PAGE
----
"I was massaging Gabby's gums one day, and she bit down on me ungodly hard. It was so hard, I couldn't stand it," Gabby's father, Steve Gingras, told ABC News' Primetime. "When I pulled my finger out, I pulled a tooth out of her mouth -- and she's just happy playing like nothing happened."
Gabby's lack of pain sensation eventually led to the loss of all of her teeth. A badly scratched cornea forced doctors to remove her left eye, and she now wears a helmet and goggles every day to protect herself from serious injury.
In Gabby's case, the condition arose from a genetic accident that stunted the development of nerve fibers crucial in the detection of pain and temperature.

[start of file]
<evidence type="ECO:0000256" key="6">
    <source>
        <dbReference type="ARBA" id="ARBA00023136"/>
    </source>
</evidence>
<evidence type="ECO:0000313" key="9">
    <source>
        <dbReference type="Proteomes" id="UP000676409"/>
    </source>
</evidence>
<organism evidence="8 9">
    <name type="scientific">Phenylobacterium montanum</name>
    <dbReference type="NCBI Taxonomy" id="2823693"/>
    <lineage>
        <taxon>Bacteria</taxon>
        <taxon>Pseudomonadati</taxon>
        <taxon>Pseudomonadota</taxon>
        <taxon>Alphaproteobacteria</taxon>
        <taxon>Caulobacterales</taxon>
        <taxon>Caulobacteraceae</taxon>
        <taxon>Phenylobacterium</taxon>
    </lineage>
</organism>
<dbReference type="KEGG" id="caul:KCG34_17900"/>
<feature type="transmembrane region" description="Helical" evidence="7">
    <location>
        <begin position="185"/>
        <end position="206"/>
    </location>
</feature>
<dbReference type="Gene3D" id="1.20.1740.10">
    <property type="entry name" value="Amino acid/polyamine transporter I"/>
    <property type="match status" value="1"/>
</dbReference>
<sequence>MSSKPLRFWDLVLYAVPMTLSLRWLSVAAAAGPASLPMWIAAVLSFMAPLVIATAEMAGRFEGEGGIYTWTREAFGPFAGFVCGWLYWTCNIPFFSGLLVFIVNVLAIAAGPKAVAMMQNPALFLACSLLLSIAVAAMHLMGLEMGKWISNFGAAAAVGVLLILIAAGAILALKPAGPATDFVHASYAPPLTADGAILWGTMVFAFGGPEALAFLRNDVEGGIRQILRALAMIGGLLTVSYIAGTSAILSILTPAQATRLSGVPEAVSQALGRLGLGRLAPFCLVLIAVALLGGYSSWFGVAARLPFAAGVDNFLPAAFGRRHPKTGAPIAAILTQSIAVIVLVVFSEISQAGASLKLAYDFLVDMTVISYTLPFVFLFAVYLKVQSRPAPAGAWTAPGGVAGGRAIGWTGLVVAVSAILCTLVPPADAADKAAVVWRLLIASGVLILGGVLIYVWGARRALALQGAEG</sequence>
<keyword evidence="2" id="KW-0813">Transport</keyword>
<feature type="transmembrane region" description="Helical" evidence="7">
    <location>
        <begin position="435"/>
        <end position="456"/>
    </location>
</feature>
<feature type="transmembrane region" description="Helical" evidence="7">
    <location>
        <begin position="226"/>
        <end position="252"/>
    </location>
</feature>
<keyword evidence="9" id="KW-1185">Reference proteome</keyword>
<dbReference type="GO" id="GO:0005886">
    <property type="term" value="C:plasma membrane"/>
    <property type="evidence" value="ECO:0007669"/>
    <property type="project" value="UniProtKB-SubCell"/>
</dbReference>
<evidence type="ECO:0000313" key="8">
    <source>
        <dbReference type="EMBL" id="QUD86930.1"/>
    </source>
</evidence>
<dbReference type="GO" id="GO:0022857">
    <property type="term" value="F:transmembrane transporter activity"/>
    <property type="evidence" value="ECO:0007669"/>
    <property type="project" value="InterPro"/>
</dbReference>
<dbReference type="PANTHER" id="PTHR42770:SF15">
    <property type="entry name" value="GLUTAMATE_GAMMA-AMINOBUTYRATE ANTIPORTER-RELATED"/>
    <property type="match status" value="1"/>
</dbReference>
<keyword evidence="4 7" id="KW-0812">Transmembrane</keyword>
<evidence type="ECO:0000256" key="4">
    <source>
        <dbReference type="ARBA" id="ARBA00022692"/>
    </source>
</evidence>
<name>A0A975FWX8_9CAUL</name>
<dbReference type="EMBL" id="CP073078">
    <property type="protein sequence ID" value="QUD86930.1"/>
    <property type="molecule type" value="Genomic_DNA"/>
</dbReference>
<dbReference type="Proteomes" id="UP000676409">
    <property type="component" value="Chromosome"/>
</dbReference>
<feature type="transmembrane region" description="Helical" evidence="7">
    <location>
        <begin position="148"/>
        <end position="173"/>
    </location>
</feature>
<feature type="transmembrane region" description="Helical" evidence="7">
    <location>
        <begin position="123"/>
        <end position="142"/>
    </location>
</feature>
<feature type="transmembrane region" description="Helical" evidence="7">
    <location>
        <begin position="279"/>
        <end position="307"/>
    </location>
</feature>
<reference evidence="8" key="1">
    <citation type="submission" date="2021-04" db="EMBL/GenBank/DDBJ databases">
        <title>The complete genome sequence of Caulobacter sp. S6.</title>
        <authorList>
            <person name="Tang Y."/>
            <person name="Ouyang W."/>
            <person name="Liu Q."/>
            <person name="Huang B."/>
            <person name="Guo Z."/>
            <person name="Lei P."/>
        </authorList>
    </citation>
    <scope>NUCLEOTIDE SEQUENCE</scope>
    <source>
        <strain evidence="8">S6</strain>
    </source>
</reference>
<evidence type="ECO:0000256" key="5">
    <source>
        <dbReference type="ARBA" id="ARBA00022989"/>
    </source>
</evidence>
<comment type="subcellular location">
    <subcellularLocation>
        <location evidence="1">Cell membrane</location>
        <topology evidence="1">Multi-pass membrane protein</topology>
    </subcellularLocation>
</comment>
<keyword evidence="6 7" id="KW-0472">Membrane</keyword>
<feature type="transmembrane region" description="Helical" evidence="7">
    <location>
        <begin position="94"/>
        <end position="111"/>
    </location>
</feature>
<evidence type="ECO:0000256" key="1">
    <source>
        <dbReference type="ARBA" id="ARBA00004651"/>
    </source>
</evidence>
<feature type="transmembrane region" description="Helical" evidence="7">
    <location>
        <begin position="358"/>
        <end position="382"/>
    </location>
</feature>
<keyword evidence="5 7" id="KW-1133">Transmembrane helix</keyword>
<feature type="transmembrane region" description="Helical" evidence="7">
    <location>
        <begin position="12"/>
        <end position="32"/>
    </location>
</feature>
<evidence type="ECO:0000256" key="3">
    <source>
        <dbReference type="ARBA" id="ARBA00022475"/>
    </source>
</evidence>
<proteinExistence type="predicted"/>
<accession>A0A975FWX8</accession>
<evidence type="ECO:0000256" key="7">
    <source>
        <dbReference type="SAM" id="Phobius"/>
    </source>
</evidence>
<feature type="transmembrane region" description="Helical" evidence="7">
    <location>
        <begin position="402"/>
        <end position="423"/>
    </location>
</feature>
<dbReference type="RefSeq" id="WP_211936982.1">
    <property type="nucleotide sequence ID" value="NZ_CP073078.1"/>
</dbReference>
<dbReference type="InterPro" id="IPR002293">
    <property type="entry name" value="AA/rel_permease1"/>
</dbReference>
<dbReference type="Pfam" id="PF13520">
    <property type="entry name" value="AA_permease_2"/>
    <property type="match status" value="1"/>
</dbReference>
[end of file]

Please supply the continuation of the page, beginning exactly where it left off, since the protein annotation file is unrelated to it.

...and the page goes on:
As children with this condition get older, the hazards associated with never knowing the sensation of pain persist. However, a number of people have lived into adulthood with the condition.
Gabby's parents have started a foundation called Gift of Pain, a support group for people with HSAN. So far they have found 39 people who think they have the condition.
"I don't want another mother to ever sit where Steve and I sat five or six years ago and say, 'What is going on? Why can't I get help? Why can't I get information?'" Trish Gingras, Gabby's mother, told "Primetime." "That's really what motivates me."
ABC News' Radha Chitale contributed to this report.